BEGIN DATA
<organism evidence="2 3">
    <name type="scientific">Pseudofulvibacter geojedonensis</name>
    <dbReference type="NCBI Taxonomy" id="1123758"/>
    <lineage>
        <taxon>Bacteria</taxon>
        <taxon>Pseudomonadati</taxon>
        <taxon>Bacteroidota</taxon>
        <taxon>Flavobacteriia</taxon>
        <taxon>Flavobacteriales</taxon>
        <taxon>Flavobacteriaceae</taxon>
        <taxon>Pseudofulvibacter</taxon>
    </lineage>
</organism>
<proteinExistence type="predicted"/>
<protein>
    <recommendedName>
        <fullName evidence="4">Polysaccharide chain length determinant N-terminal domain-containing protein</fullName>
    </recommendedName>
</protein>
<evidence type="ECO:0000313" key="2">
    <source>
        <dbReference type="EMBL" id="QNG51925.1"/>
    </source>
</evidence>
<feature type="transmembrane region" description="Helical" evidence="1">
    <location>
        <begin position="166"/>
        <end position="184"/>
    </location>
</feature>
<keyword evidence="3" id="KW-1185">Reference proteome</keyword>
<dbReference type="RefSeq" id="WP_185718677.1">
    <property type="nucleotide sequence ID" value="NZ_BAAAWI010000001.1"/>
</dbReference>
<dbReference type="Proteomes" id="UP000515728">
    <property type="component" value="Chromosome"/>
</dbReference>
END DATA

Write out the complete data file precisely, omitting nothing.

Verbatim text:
<organism evidence="2 3">
    <name type="scientific">Pseudofulvibacter geojedonensis</name>
    <dbReference type="NCBI Taxonomy" id="1123758"/>
    <lineage>
        <taxon>Bacteria</taxon>
        <taxon>Pseudomonadati</taxon>
        <taxon>Bacteroidota</taxon>
        <taxon>Flavobacteriia</taxon>
        <taxon>Flavobacteriales</taxon>
        <taxon>Flavobacteriaceae</taxon>
        <taxon>Pseudofulvibacter</taxon>
    </lineage>
</organism>
<proteinExistence type="predicted"/>
<protein>
    <recommendedName>
        <fullName evidence="4">Polysaccharide chain length determinant N-terminal domain-containing protein</fullName>
    </recommendedName>
</protein>
<evidence type="ECO:0000313" key="2">
    <source>
        <dbReference type="EMBL" id="QNG51925.1"/>
    </source>
</evidence>
<feature type="transmembrane region" description="Helical" evidence="1">
    <location>
        <begin position="166"/>
        <end position="184"/>
    </location>
</feature>
<keyword evidence="3" id="KW-1185">Reference proteome</keyword>
<dbReference type="RefSeq" id="WP_185718677.1">
    <property type="nucleotide sequence ID" value="NZ_BAAAWI010000001.1"/>
</dbReference>
<dbReference type="Proteomes" id="UP000515728">
    <property type="component" value="Chromosome"/>
</dbReference>